Decision makers since 2014

Patrick McLoughlin was Transport Secretary at the time of the decision to go ahead with the A303 Stonehenge tunnel and road widening scheme. He was succeeded in 2016 by Chris Grayling until 2019 when Grant Shapps became Transport Secretary and approved the consent order for the Stonehenge project in 2020. However, following a judicial challenge, the decision was ruled “unlawful” by a High Court judge in 2021and he spent most of 2022 asking for more evidence from National Highways, and consulting interested parties and stakeholders.  

Shapps resigned from Boris Johnson’s government and passed on the decision to Anne-Marie Trevelyan, who took up the transport secretary post under Liz Truss in August 2022 before Mark Harper assumed the role following Rishi Sunak’s appointment as prime minister two months later.  It is in Mark Harper’s gift to make a decision on the redetermination of the Stonehenge road widening scheme in 2023.

Also: view record of time line of decisions for the A303 Stonehenge scheme.


Grant Shapps orders a redetermination of the scheme and poses a series of questions to National Highways whose answers are consulted on more widely.  The latest Secretary of State for Transport, Mark Harper, inherits the task of making a decision on the scheme.


The Department for Transport, Highways England and Historic England lose the judicial review and Grant Shapps’ decision is ruled unlawful by the High Court.  DfT does not appeal the ruling.


Grant Shapps approves the order for Development Consent for the A303 at Stonehenge.


The Examining Authority, appointed by the Planning Inspectorate, opened the Examination in April.  It closed in October and the Examiners submitted their report and recommendation to Grant Shapps to consider whether to grant consent to Highways England’s application for their A303 road scheme at Stonehenge.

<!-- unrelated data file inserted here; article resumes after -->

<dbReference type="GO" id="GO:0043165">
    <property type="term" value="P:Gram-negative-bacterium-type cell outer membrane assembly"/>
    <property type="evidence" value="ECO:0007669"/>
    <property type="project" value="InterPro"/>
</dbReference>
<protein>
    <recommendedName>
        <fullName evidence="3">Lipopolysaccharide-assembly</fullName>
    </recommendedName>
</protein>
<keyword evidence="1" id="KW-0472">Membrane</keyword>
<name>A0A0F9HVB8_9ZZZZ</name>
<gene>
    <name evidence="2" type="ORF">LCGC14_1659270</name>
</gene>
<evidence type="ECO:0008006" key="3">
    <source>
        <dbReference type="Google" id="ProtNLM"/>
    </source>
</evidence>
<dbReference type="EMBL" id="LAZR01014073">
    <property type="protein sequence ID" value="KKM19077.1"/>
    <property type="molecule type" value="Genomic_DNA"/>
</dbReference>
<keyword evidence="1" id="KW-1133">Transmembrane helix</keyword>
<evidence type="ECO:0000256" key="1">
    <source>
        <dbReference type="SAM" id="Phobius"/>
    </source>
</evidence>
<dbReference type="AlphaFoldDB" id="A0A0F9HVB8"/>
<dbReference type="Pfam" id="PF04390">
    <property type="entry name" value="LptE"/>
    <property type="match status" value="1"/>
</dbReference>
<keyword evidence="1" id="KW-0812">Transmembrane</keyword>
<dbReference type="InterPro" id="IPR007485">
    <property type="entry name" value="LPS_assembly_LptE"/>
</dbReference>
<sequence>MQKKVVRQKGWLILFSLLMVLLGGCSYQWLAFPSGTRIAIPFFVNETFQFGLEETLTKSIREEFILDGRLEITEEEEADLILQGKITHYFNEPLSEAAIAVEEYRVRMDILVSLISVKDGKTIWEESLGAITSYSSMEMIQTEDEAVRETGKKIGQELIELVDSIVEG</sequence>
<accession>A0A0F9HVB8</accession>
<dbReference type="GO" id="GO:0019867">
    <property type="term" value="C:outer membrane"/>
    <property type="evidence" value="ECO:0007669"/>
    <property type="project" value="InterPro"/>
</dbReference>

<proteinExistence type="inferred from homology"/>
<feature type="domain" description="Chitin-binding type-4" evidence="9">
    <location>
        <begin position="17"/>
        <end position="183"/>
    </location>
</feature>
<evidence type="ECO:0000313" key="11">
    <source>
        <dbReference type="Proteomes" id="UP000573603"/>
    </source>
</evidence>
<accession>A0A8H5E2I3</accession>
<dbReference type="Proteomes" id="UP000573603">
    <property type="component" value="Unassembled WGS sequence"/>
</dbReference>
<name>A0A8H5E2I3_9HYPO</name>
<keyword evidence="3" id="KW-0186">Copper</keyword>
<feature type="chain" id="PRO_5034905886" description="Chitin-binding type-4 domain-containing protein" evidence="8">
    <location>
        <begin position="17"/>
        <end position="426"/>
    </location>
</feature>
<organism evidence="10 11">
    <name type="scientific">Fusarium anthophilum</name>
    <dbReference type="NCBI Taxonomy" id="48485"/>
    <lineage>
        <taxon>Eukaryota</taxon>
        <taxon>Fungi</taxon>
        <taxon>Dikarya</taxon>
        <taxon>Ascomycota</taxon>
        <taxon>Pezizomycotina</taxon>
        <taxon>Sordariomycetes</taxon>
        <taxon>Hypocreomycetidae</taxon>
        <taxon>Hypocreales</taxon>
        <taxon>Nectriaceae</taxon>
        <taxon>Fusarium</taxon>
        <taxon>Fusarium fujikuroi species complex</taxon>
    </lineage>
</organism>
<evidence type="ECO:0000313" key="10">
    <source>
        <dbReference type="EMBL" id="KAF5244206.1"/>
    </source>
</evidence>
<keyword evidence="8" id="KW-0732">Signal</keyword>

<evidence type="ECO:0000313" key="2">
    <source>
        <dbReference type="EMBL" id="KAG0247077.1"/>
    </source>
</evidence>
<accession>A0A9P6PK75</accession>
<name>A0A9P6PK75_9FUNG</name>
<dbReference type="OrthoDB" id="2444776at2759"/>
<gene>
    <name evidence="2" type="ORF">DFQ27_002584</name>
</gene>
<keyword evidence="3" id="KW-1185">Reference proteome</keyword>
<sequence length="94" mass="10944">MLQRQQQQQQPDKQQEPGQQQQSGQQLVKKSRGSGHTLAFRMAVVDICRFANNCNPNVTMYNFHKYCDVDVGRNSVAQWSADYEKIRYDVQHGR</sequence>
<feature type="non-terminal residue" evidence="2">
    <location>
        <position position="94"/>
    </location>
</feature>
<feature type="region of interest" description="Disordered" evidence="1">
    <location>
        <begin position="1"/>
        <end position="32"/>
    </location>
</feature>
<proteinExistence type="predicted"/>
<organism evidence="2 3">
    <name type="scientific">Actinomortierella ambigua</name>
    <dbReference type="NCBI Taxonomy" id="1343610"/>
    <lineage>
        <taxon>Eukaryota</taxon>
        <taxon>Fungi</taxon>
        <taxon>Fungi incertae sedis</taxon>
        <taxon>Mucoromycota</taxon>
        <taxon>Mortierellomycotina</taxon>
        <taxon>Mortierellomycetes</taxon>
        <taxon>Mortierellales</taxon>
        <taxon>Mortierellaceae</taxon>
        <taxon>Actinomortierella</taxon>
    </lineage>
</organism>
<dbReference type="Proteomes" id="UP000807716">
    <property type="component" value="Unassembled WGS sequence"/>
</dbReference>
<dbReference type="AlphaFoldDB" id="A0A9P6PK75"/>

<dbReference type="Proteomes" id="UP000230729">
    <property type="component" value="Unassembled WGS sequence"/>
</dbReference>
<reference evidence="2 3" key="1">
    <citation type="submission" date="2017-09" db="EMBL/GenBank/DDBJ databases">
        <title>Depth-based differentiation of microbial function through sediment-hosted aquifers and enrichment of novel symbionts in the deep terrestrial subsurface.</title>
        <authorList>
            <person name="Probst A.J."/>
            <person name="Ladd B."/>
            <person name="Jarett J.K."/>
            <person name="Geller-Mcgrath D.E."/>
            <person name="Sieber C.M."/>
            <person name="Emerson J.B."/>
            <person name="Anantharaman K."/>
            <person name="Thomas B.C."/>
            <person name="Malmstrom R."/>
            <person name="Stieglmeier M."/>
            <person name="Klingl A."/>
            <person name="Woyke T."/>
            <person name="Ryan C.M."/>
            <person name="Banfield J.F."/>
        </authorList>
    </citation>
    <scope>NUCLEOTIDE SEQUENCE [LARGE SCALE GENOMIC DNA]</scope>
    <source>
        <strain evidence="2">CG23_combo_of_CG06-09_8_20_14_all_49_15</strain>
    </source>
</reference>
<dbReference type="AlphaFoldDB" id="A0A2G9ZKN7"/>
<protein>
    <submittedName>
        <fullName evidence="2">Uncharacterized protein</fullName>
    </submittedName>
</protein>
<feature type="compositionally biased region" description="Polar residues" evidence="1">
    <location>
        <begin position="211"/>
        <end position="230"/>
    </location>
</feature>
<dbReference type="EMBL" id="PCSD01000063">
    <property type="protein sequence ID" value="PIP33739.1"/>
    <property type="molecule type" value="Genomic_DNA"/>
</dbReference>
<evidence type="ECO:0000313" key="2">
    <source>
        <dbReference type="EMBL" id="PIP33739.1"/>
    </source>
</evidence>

The following reports were produced by the Department for Transport and the Highways Agency (now Highways England) as part of their narrowly focussed (road based only) A303, A30 and A358 corridor feasibility study:



The Department for Transport’s new £15bn for road building included £1.4m for the Stonehenge Tunnel.  Thereafter, the newly created company, Highways England,  managed the project for its sole client, the Department for Transport to design and build a short tunnel past the Stonehenge monument approximately along the line of the A303.

Previous documentation published:

Although the Blackdown Hills AONB was protected from major road building, Stonehenge World Heritage Site was not, being of a lower order in planning law.  The rest is history.

“The Blackdown Hills are designated a an Area of Outstanding Natural Beauty and as such we do not propose to consider large-scale road building in that area.”

January 2012

Somerset Summit and the economic foundations for the A303 Stonehenge scheme

The influential Somerset Summit included local Highways Authorities, Highways Agency (succeeded by Highways England and National Highways), Local Enterprise Partnerships, Chambers of Commerce, and South West MPs.  It was set up to promote a package of measures to upgrade the whole of the A303/A358/A30 corridor to dual carriageway.  The Summit gave rise to a scoping study by the Department for Transport in 2014.

Westminster listens to a Somerset partnership about its problems with the A303 15 March 2012:

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